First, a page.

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Home » April 2011 » Gauging Urban LandMark's impact over the last five years

Urban LandMark's incremental tenure approach

Steve Topham, an independent consultant to NUSP, is of the view that the work of Urban LandMark has had important indirect impacts in terms of informing government's informal settlement upgrading initiatives. He argues that without inputs from Urban LandMark, the NUSP drafting team would not have had the sophisticated understanding of tenure necessary for the task.

Urban LandMark, he argues, has effectively contributed to what is, in his opinion, the biggest shift in housing policy since 1994. The achievements to date have centred around conceptual shifts and the acceptance of these changes by key government structures.

Our support to the National Upgrading Support Programme (NUSP)

The NUSP programme aims to provide a substantial number of households in well-located informal settlements with access to basic services and security of tenure over time.

The programme has been formally approved by the housing Minister and Members of the Executive Council (MINMEC)1 and enjoys the support of the Presidency. It also forms part of the delivery agreement between the national Minister and Provincial MECs.

Urban LandMark's support to the NUSP included providing information on forms of tenure to inform the process, participating in key engagements and strategic meetings, hosting joint events and workshops, and developing a resource manual on in situ upgrading.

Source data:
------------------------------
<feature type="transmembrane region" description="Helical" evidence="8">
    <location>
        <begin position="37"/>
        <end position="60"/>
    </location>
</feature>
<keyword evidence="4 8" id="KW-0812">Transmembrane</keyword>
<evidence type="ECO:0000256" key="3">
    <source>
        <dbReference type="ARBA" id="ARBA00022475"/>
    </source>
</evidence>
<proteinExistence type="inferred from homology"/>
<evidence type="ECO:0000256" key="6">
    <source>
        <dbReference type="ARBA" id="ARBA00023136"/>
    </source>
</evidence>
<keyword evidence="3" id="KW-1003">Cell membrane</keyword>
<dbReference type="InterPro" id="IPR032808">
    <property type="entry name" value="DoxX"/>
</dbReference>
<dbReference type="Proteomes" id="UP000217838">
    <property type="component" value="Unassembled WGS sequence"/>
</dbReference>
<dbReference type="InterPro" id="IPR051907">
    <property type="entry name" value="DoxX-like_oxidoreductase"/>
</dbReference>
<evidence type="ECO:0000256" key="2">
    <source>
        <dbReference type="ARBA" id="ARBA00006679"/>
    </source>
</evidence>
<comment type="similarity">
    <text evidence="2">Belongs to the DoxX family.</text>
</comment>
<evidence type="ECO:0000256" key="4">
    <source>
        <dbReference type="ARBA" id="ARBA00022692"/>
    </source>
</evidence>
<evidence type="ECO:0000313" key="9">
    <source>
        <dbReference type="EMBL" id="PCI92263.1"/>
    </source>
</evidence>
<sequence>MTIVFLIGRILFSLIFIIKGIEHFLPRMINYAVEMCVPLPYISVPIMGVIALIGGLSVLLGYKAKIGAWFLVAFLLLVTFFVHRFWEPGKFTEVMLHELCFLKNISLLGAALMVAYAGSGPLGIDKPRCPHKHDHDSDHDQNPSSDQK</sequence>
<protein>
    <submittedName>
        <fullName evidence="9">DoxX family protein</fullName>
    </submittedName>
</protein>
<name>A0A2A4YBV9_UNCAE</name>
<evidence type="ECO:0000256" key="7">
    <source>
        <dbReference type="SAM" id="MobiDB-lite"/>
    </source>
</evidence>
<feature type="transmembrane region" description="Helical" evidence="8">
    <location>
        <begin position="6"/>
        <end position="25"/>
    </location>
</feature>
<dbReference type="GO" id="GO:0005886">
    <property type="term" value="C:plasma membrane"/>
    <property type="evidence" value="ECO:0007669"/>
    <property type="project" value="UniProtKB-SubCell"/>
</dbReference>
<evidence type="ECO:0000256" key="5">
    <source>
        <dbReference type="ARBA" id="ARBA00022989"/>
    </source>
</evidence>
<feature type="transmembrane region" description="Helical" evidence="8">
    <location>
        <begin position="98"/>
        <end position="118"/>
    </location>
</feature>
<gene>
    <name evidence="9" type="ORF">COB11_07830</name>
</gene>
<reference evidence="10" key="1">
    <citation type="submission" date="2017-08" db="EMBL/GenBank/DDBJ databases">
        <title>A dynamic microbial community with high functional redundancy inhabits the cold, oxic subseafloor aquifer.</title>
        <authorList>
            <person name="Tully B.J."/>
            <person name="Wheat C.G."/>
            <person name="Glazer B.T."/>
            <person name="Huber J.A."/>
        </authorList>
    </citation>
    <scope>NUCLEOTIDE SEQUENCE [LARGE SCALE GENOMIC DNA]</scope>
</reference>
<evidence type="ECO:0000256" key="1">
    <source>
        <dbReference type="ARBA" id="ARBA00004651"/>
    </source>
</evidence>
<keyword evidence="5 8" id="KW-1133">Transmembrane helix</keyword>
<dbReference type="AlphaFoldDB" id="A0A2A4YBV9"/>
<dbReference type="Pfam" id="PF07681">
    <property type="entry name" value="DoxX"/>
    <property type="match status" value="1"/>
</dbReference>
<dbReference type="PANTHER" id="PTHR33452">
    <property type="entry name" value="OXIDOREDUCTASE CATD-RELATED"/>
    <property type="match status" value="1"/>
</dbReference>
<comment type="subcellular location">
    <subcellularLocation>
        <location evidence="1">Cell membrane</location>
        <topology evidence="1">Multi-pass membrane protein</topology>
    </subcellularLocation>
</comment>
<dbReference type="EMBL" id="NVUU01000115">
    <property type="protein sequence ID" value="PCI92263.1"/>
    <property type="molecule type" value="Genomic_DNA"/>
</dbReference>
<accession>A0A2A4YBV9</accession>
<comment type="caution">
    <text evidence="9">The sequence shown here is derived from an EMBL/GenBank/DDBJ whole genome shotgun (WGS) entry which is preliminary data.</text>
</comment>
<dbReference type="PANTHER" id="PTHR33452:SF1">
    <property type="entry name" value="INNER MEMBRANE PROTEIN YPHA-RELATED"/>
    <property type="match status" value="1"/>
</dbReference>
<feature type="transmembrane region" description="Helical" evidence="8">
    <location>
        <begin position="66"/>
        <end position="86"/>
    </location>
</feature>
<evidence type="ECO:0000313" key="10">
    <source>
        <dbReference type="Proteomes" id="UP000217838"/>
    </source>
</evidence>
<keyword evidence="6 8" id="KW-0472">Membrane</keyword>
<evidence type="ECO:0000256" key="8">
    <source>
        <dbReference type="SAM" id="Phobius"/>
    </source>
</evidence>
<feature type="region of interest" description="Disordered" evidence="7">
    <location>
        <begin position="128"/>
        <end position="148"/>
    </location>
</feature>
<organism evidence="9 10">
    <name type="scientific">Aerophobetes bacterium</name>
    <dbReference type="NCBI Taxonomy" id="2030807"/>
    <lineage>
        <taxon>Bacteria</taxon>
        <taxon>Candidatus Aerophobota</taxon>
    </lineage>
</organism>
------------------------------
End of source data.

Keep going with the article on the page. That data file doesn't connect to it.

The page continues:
The initiative has enjoyed attention at the highest political levels. The following is an extract from the President's State of the Nation Address of 11 February 2010:

As you are aware, we are committed to five priorities:
education, health, rural development and land reform, creating decent work, and fighting crime.
In addition, we will work to improve the effectiveness of local government, infrastructure development and human settlements.
We will undertake a number of key activities towards the achievement of these outcomes.
During this year of action, let us work together to make local government everybody's business.
We are working to upgrade well-located informal settlements and provide proper service and land tenure to at least 500 000 households by 2014.
We plan to set aside over 6 000 hectares of well-located public land for low-income and affordable housing.

A key new initiative will be to accommodate people whose salaries are too high to get government subsidies, but who earn too little to qualify for a normal bank mortgage.
We will set up a guarantee fund of R1 billion to incentivise the private banking and housing sector, to develop new products to meet this housing demand.

While we share attribution for this far-reaching set of policy statements with a number of partner organisations, it is clear that Urban LandMark has played a significant role in shifting the discourse on informal settlements to include the notion of incremental tenure development, and away from the idea of informal settlement 'eradication'.

We have also placed land release on the agenda through the LANDfirst network's call for managed land release.

The implementation of the approach is now under way, and Urban LandMark is likely to be involved in a number of capacities, including NUSP's training programme.

1 Forums where national ministers and provincial MECs with common sectoral responsibilities co-ordinate their activities.

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